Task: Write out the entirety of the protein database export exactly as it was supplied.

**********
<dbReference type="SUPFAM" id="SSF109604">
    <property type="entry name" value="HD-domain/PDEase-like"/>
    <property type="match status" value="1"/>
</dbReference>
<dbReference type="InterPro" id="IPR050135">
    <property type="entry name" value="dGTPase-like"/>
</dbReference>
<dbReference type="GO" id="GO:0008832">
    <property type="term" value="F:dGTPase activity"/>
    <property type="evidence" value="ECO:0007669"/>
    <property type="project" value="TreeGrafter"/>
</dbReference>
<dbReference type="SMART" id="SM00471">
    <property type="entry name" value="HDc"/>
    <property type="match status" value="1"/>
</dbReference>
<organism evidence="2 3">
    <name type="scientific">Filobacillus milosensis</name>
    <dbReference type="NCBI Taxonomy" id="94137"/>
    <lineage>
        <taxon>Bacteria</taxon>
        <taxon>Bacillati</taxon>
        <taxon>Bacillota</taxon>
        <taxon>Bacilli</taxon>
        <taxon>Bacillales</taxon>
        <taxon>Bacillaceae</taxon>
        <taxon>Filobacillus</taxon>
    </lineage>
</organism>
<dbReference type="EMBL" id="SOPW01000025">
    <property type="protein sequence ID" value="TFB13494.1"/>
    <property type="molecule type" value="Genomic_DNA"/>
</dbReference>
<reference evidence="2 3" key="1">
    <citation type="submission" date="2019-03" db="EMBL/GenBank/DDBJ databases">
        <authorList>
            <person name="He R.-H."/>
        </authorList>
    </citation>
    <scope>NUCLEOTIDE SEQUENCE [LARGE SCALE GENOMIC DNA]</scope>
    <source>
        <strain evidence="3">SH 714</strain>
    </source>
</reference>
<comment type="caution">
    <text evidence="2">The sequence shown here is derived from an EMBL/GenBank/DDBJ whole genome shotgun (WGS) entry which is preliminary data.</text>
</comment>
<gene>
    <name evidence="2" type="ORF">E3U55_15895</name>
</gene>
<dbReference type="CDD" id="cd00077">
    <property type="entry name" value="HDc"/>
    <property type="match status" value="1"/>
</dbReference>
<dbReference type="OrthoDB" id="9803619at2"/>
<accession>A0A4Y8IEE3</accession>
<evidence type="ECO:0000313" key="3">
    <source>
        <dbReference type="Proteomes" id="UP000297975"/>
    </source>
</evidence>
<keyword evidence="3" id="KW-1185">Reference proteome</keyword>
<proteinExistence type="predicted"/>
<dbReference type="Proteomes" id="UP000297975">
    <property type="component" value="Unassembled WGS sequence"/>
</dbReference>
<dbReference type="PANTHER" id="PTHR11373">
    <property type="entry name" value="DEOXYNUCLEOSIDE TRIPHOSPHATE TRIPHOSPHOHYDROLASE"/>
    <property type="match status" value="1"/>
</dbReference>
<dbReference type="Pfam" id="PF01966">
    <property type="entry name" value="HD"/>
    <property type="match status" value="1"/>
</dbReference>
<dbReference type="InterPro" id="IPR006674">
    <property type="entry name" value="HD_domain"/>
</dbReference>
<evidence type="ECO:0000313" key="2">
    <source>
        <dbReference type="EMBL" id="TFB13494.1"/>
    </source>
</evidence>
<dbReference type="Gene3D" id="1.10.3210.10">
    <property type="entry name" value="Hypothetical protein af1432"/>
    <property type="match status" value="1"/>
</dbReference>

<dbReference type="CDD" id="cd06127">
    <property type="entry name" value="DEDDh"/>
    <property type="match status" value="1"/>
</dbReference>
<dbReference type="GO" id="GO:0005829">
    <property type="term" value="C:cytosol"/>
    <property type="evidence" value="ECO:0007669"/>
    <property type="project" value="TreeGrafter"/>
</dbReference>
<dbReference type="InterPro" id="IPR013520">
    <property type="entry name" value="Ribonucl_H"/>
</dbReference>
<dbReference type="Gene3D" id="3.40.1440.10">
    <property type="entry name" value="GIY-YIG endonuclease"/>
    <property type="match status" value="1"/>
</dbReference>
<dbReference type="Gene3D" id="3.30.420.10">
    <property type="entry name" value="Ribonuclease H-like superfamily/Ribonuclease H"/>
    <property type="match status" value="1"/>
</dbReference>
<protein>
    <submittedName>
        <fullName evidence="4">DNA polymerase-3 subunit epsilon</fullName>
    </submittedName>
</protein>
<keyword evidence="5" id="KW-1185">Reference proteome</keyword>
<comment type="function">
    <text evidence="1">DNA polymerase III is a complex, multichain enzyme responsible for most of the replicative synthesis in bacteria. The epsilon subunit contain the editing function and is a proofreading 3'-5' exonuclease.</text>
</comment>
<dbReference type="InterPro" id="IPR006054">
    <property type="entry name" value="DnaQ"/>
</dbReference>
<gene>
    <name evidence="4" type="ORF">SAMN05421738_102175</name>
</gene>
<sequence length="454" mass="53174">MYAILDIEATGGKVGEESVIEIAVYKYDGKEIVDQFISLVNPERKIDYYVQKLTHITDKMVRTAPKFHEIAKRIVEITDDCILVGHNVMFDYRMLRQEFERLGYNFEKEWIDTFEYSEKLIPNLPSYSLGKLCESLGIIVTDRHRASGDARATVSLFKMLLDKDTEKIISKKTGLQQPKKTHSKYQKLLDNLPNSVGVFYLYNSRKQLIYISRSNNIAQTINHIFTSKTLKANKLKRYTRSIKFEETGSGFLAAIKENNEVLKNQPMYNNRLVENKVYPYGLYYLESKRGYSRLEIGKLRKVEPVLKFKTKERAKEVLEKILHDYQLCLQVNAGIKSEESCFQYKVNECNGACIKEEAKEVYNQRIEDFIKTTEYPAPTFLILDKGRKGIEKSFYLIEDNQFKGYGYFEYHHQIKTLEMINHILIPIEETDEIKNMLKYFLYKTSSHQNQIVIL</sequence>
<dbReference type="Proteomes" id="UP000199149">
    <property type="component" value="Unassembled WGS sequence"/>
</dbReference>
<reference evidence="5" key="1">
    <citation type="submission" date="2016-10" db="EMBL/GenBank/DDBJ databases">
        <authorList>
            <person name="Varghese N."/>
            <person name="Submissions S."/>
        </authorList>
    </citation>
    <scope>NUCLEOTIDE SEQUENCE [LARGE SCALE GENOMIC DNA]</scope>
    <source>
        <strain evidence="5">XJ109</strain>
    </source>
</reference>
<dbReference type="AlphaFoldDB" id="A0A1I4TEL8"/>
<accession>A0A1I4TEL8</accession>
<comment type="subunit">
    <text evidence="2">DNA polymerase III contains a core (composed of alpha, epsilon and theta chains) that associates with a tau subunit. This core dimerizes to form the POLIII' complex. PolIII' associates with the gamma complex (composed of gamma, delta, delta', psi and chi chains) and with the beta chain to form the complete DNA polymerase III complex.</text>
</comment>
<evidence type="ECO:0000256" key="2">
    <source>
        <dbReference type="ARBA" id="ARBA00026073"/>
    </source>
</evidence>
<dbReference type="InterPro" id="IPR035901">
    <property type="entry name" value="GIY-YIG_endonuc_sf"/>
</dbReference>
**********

<dbReference type="SUPFAM" id="SSF109604">
    <property type="entry name" value="HD-domain/PDEase-like"/>
    <property type="match status" value="1"/>
</dbReference>
<dbReference type="InterPro" id="IPR050135">
    <property type="entry name" value="dGTPase-like"/>
</dbReference>
<dbReference type="GO" id="GO:0008832">
    <property type="term" value="F:dGTPase activity"/>
    <property type="evidence" value="ECO:0007669"/>
    <property type="project" value="TreeGrafter"/>
</dbReference>
<dbReference type="SMART" id="SM00471">
    <property type="entry name" value="HDc"/>
    <property type="match status" value="1"/>
</dbReference>
<organism evidence="2 3">
    <name type="scientific">Filobacillus milosensis</name>
    <dbReference type="NCBI Taxonomy" id="94137"/>
    <lineage>
        <taxon>Bacteria</taxon>
        <taxon>Bacillati</taxon>
        <taxon>Bacillota</taxon>
        <taxon>Bacilli</taxon>
        <taxon>Bacillales</taxon>
        <taxon>Bacillaceae</taxon>
        <taxon>Filobacillus</taxon>
    </lineage>
</organism>
<dbReference type="EMBL" id="SOPW01000025">
    <property type="protein sequence ID" value="TFB13494.1"/>
    <property type="molecule type" value="Genomic_DNA"/>
</dbReference>
<reference evidence="2 3" key="1">
    <citation type="submission" date="2019-03" db="EMBL/GenBank/DDBJ databases">
        <authorList>
            <person name="He R.-H."/>
        </authorList>
    </citation>
    <scope>NUCLEOTIDE SEQUENCE [LARGE SCALE GENOMIC DNA]</scope>
    <source>
        <strain evidence="3">SH 714</strain>
    </source>
</reference>
<comment type="caution">
    <text evidence="2">The sequence shown here is derived from an EMBL/GenBank/DDBJ whole genome shotgun (WGS) entry which is preliminary data.</text>
</comment>
<gene>
    <name evidence="2" type="ORF">E3U55_15895</name>
</gene>
<dbReference type="CDD" id="cd00077">
    <property type="entry name" value="HDc"/>
    <property type="match status" value="1"/>
</dbReference>
<dbReference type="OrthoDB" id="9803619at2"/>
<accession>A0A4Y8IEE3</accession>
<evidence type="ECO:0000313" key="3">
    <source>
        <dbReference type="Proteomes" id="UP000297975"/>
    </source>
</evidence>
<keyword evidence="3" id="KW-1185">Reference proteome</keyword>
<proteinExistence type="predicted"/>
<dbReference type="Proteomes" id="UP000297975">
    <property type="component" value="Unassembled WGS sequence"/>
</dbReference>
<dbReference type="PANTHER" id="PTHR11373">
    <property type="entry name" value="DEOXYNUCLEOSIDE TRIPHOSPHATE TRIPHOSPHOHYDROLASE"/>
    <property type="match status" value="1"/>
</dbReference>
<dbReference type="Pfam" id="PF01966">
    <property type="entry name" value="HD"/>
    <property type="match status" value="1"/>
</dbReference>
<dbReference type="InterPro" id="IPR006674">
    <property type="entry name" value="HD_domain"/>
</dbReference>
<evidence type="ECO:0000313" key="2">
    <source>
        <dbReference type="EMBL" id="TFB13494.1"/>
    </source>
</evidence>
<dbReference type="Gene3D" id="1.10.3210.10">
    <property type="entry name" value="Hypothetical protein af1432"/>
    <property type="match status" value="1"/>
</dbReference>

<dbReference type="CDD" id="cd06127">
    <property type="entry name" value="DEDDh"/>
    <property type="match status" value="1"/>
</dbReference>
<dbReference type="GO" id="GO:0005829">
    <property type="term" value="C:cytosol"/>
    <property type="evidence" value="ECO:0007669"/>
    <property type="project" value="TreeGrafter"/>
</dbReference>
<dbReference type="InterPro" id="IPR013520">
    <property type="entry name" value="Ribonucl_H"/>
</dbReference>
<dbReference type="Gene3D" id="3.40.1440.10">
    <property type="entry name" value="GIY-YIG endonuclease"/>
    <property type="match status" value="1"/>
</dbReference>
<dbReference type="Gene3D" id="3.30.420.10">
    <property type="entry name" value="Ribonuclease H-like superfamily/Ribonuclease H"/>
    <property type="match status" value="1"/>
</dbReference>
<protein>
    <submittedName>
        <fullName evidence="4">DNA polymerase-3 subunit epsilon</fullName>
    </submittedName>
</protein>
<keyword evidence="5" id="KW-1185">Reference proteome</keyword>
<comment type="function">
    <text evidence="1">DNA polymerase III is a complex, multichain enzyme responsible for most of the replicative synthesis in bacteria. The epsilon subunit contain the editing function and is a proofreading 3'-5' exonuclease.</text>
</comment>
<dbReference type="InterPro" id="IPR006054">
    <property type="entry name" value="DnaQ"/>
</dbReference>
<gene>
    <name evidence="4" type="ORF">SAMN05421738_102175</name>
</gene>
<sequence length="454" mass="53174">MYAILDIEATGGKVGEESVIEIAVYKYDGKEIVDQFISLVNPERKIDYYVQKLTHITDKMVRTAPKFHEIAKRIVEITDDCILVGHNVMFDYRMLRQEFERLGYNFEKEWIDTFEYSEKLIPNLPSYSLGKLCESLGIIVTDRHRASGDARATVSLFKMLLDKDTEKIISKKTGLQQPKKTHSKYQKLLDNLPNSVGVFYLYNSRKQLIYISRSNNIAQTINHIFTSKTLKANKLKRYTRSIKFEETGSGFLAAIKENNEVLKNQPMYNNRLVENKVYPYGLYYLESKRGYSRLEIGKLRKVEPVLKFKTKERAKEVLEKILHDYQLCLQVNAGIKSEESCFQYKVNECNGACIKEEAKEVYNQRIEDFIKTTEYPAPTFLILDKGRKGIEKSFYLIEDNQFKGYGYFEYHHQIKTLEMINHILIPIEETDEIKNMLKYFLYKTSSHQNQIVIL</sequence>
<dbReference type="Proteomes" id="UP000199149">
    <property type="component" value="Unassembled WGS sequence"/>
</dbReference>
<reference evidence="5" key="1">
    <citation type="submission" date="2016-10" db="EMBL/GenBank/DDBJ databases">
        <authorList>
            <person name="Varghese N."/>
            <person name="Submissions S."/>
        </authorList>
    </citation>
    <scope>NUCLEOTIDE SEQUENCE [LARGE SCALE GENOMIC DNA]</scope>
    <source>
        <strain evidence="5">XJ109</strain>
    </source>
</reference>
<dbReference type="AlphaFoldDB" id="A0A1I4TEL8"/>
<accession>A0A1I4TEL8</accession>
<comment type="subunit">
    <text evidence="2">DNA polymerase III contains a core (composed of alpha, epsilon and theta chains) that associates with a tau subunit. This core dimerizes to form the POLIII' complex. PolIII' associates with the gamma complex (composed of gamma, delta, delta', psi and chi chains) and with the beta chain to form the complete DNA polymerase III complex.</text>
</comment>
<evidence type="ECO:0000256" key="2">
    <source>
        <dbReference type="ARBA" id="ARBA00026073"/>
    </source>
</evidence>
<dbReference type="InterPro" id="IPR035901">
    <property type="entry name" value="GIY-YIG_endonuc_sf"/>
</dbReference>